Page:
112 Ocean Avenue, Amityville, New York

Here, Ronald DeFeo Jr. murdered six members of his family in 1974. One year later the the Lutz family moved in, suffered a bout of physical injuries caused by unseen forces, glowing red eyes, rotating crucifixes and general madness before moving out.

It’s upon these experiences which best-selling book, The Amityville Horror, and its eponymous Hollywood blockbuster are based. Though the story has been subject to scathing scepticism, some may be worried to know that the Lutz’s passed a polygraph interrogation about the hauntings.

Cape May, New Jersey

Sun on your skin, a warm ocean breeze and white sand between your toes – by day Cape May seems far from frightening. But the pleasures of America’s oldest seaside resort, established in 1620, are said to be enjoyed by both the living and the dead.

At night, the cheerfully-coloured Victorian mansions take on a spooky silhouette. Resident paranormal investigators lead ghost tours down dark streets lit by flickering gas lamps, telling grisly tales of the old wooden buildings now infamous for unearthly happenings. Conveniently, many of the most haunted estates have been converted into lovely inns and quaint B&Bs. Sweet dreams.

Cape May / Pixabay / CC0

Gettysburg Battlefield, Pennsylvania

With the lives of nearly 8,000 civil war soldiers lost during the decisive Battle of Gettysburg in Pennsylvania, many visitors claim they can still hear the cannon fire and bloodcurdling screams of soldiers.

The deceased don’t seem limited to the battlefield either, with apparitions of ghostly horsemen roaming as far as Gettysburg College. Indeed, believers have sworn witness to entire battles raging throughout the area – soldiers stuck performing their final acts of patriotism like broken records on an eternal loop.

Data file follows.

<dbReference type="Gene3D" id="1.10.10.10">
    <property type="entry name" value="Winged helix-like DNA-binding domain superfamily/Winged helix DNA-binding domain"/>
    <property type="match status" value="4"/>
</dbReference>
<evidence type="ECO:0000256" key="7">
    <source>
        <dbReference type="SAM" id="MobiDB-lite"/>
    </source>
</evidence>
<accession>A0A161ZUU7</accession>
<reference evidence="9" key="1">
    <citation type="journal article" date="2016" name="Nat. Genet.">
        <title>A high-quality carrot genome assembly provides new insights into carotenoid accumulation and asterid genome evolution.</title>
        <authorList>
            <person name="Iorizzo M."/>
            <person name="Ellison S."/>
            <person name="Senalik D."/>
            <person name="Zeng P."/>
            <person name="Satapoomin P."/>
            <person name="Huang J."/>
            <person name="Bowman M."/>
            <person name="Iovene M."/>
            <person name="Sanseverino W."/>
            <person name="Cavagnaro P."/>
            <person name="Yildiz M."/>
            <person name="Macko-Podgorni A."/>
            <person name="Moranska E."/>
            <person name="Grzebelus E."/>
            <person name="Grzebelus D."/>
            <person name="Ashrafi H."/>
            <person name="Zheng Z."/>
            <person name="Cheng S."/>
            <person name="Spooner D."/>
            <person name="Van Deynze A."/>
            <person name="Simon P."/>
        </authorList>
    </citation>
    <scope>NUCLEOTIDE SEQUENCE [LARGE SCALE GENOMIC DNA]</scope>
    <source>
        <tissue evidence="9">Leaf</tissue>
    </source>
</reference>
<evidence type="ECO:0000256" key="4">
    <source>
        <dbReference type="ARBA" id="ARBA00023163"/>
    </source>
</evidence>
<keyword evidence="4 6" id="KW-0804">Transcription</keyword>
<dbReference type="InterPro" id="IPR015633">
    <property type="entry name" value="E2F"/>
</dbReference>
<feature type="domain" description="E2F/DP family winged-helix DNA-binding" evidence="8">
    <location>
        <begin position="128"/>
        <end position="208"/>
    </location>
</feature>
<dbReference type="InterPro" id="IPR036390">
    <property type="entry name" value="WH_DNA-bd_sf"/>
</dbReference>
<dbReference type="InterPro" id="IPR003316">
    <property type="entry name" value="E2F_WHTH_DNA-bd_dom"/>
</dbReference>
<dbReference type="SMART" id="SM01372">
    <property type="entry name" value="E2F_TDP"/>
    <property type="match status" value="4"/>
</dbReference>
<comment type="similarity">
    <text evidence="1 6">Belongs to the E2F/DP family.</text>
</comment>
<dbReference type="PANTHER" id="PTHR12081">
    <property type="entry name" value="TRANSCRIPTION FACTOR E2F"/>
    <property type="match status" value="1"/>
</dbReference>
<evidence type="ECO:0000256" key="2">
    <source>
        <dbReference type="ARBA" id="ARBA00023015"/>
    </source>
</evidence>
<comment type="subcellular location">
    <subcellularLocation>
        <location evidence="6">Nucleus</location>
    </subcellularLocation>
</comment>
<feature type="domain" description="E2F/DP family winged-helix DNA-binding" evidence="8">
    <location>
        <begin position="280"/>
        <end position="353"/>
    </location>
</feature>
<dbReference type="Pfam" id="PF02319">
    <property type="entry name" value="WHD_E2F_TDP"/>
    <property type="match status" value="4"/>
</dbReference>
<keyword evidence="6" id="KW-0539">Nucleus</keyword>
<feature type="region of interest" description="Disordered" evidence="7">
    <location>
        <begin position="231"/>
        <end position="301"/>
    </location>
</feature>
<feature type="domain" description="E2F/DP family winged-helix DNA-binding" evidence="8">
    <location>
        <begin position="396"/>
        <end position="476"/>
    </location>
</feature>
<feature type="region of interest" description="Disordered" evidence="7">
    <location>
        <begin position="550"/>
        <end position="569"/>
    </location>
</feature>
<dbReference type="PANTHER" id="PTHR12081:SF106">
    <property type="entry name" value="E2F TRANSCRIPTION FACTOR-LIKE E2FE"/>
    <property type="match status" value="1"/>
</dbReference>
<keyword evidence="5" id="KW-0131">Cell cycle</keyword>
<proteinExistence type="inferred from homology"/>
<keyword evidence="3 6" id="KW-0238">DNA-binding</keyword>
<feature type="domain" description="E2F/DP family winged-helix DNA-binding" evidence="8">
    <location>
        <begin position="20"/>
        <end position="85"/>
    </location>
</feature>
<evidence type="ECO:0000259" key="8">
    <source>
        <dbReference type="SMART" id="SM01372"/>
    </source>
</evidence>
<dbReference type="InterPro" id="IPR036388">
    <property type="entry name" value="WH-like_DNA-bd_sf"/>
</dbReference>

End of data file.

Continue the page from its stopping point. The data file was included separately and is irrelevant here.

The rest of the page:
The RMS Queen Mary, Long Beach, California

The Queen Mary served as an ocean liner, warship and swanky cruise ship before being converted into a proper luxury hotel, permanently docked at Long Beach in 1967. But the souls of passengers who died aboard the ship’s tumultuous past have reportedly remained – and these ghosts keep today’s guests rolling in.

Haunted highlights include the sounds of phantom children playing in an empty nursery, and the particularly rowdy spirit of a purser murdered in Cabin B340 (sadly, the cabin is no longer rented out due to the safety hazards of flying furniture).

The Queen Mary by Chris Michaels on Flickr (license)

Waverly Hills Sanatorium, Kentucky

More than 8,000 people perished behind the immense gothic façade of Waverly Hills, a hospital opened in 1910 to treat Kentucky’s tuberculosis epidemic. However, in 1962 the sanatorium was converted into a home for individuals with mental illness. This is when Waverly Hills earned its frightening reputation.

The facility turned rife with stories of suicide, medical mistreatment and grotesque experiments upon patients. In 1982 the state of Kentucky finally forced the centres closure due to “patient neglect”. This is easily one of the most haunted places in America – prime ghost hunting territory. But be warned, those who died here did not do so happily.